An earlier post talked about a gathering of former secretaries of state at the Muskie Archives at Bates College in Lewiston, and the occasional opportunity to cover national political events in rural Maine. Here’s another example. Remember that Muskie served as secretary of state during the Carter Administration.
By ARTHUR FREDERICK
LEWISTON, Maine (UPI) — Former President Jimmy Carter, attending the dedication of the Edmund S. Muskie Archive at Bates College, said Saturday he has little hope for an arms agreement unless President Reagan “is willing to bend” on the Star Wars space weapons program.
Carter, speaking at ceremonies honoring his former secretary of state, noted that all recent presidents except Reagan have been able to agree with the Soviets on some sort of arms control.
“All my predecessors, and I, have been very successful in negotiating arms control with the Soviet Union, in spite of those who see the Soviet people as an ‘evil empire,” said Carter, who lost to Reagan in the 1980 election.
“Those opponents of good-faith negotiation provide a foundation for our nation’s position that there is little hope for a reduction of nuclear stockpiles,” he said.
At a news conference prior to his speech, Carter said he doesn’t hold out much hope for an arms agreement when Reagan meets for summit talks with Soviet leader Mikhail Gorbachev in Geneva Nov. 19-20 unless the Reagan administration is willing to bend on its Star Wars space weapons program.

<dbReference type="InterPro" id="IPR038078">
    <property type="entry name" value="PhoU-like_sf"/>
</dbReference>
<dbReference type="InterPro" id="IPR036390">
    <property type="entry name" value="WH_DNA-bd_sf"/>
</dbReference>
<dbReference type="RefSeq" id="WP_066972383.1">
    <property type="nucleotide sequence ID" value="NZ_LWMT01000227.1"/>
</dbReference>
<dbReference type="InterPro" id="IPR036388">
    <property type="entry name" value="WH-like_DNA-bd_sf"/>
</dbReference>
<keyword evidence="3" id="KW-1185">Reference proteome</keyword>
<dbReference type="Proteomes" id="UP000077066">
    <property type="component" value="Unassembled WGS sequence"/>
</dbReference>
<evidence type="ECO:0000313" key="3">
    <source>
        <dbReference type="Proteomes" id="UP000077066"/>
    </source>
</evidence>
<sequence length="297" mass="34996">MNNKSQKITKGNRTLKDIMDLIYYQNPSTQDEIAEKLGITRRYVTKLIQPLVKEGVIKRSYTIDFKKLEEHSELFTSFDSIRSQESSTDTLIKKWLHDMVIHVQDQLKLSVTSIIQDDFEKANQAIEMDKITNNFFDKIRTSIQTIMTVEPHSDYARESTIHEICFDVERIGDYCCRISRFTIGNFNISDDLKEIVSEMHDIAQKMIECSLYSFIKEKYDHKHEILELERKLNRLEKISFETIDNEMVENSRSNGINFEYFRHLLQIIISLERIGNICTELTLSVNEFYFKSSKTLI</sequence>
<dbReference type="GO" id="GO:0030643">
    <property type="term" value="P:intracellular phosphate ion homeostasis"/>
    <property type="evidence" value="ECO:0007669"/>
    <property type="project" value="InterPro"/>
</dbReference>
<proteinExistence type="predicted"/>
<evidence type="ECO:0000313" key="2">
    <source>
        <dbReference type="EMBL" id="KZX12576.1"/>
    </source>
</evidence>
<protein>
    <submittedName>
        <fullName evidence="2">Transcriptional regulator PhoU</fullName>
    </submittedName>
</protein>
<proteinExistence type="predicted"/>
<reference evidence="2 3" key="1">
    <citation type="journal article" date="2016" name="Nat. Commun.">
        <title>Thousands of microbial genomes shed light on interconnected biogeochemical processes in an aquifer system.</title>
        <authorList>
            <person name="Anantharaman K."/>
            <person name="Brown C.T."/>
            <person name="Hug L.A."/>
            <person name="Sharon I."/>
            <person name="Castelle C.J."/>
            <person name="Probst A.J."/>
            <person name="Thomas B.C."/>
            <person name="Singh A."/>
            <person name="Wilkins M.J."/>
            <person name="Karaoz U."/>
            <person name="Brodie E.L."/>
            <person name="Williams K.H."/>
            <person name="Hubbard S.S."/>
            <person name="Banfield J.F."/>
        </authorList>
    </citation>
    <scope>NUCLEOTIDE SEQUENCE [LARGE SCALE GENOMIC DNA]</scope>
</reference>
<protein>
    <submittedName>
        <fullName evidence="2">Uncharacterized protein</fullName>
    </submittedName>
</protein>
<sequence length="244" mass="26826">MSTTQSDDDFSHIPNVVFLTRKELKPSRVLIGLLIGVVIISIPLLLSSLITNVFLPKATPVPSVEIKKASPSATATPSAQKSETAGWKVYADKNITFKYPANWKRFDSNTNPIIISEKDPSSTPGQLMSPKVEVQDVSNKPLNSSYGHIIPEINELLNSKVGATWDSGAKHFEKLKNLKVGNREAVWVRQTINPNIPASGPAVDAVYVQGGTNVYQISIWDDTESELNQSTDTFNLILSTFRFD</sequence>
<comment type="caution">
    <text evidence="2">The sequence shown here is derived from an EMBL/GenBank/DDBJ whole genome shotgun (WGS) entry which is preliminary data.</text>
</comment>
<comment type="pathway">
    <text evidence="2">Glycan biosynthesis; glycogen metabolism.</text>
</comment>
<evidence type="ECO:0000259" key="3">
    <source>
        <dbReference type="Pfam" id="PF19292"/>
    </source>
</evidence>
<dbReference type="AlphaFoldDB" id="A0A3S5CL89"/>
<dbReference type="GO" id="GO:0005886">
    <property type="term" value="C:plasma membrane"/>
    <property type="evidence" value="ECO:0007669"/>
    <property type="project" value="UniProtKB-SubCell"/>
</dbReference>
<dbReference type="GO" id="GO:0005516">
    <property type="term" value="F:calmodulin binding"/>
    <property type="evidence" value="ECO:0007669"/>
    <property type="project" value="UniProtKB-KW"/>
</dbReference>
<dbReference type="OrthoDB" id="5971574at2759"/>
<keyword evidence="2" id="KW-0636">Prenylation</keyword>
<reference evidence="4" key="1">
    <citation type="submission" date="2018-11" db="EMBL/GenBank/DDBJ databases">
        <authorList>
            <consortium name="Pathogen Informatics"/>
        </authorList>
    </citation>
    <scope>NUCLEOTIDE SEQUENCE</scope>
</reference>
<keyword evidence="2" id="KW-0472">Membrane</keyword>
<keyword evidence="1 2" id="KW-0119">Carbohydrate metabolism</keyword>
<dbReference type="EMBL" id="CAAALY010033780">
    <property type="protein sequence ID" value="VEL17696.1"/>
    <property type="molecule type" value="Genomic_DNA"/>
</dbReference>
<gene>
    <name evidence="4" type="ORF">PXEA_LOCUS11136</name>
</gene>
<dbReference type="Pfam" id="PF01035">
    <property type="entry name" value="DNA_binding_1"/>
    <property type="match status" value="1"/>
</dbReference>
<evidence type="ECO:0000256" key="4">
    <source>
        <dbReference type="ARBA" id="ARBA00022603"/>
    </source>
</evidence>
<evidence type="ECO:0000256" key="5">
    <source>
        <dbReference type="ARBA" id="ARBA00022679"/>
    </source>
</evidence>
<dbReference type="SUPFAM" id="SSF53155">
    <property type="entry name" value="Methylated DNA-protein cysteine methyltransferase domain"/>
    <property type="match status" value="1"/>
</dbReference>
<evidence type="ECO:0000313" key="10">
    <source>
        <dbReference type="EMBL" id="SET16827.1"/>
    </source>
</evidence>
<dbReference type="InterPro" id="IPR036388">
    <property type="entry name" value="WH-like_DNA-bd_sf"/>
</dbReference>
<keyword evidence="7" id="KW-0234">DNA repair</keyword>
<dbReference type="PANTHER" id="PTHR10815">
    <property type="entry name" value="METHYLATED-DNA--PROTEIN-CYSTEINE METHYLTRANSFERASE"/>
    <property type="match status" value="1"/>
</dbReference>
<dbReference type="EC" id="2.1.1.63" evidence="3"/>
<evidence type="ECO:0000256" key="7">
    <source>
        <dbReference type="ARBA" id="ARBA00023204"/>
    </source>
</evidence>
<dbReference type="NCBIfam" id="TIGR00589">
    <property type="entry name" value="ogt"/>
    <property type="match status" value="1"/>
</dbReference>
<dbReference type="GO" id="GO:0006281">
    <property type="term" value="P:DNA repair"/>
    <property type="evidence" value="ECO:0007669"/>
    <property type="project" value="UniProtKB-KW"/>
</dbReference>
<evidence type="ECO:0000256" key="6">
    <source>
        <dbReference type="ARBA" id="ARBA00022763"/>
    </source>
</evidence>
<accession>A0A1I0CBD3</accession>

“I think an obstacle is Star Wars,” Carter said. ‘It is ill-conceived, expensive and an impediment to arms control.”
Carter, in his speech at the dedication, also said the United States must provide world leadership in human rights.
“In order to be truly great, we must use our power for the enhancement of peace for ourselves and for others,” he said. “This includes forgoing belligerence and force wherever possible and relying wherever possible on diplomacy.”
Carter said the nation’s greatness should also be measured by its commitment to human rights and by its efforts to reduce the danger of a nuclear holocaust.
The Muskie Archive will house more than 5 million documents that span Muskie’s years as governor of Maine, U.S. Senator and secretary of state. Muskie is a graduate of Bates.
Carter was awarded an honorary doctor of laws degree during the ceremony.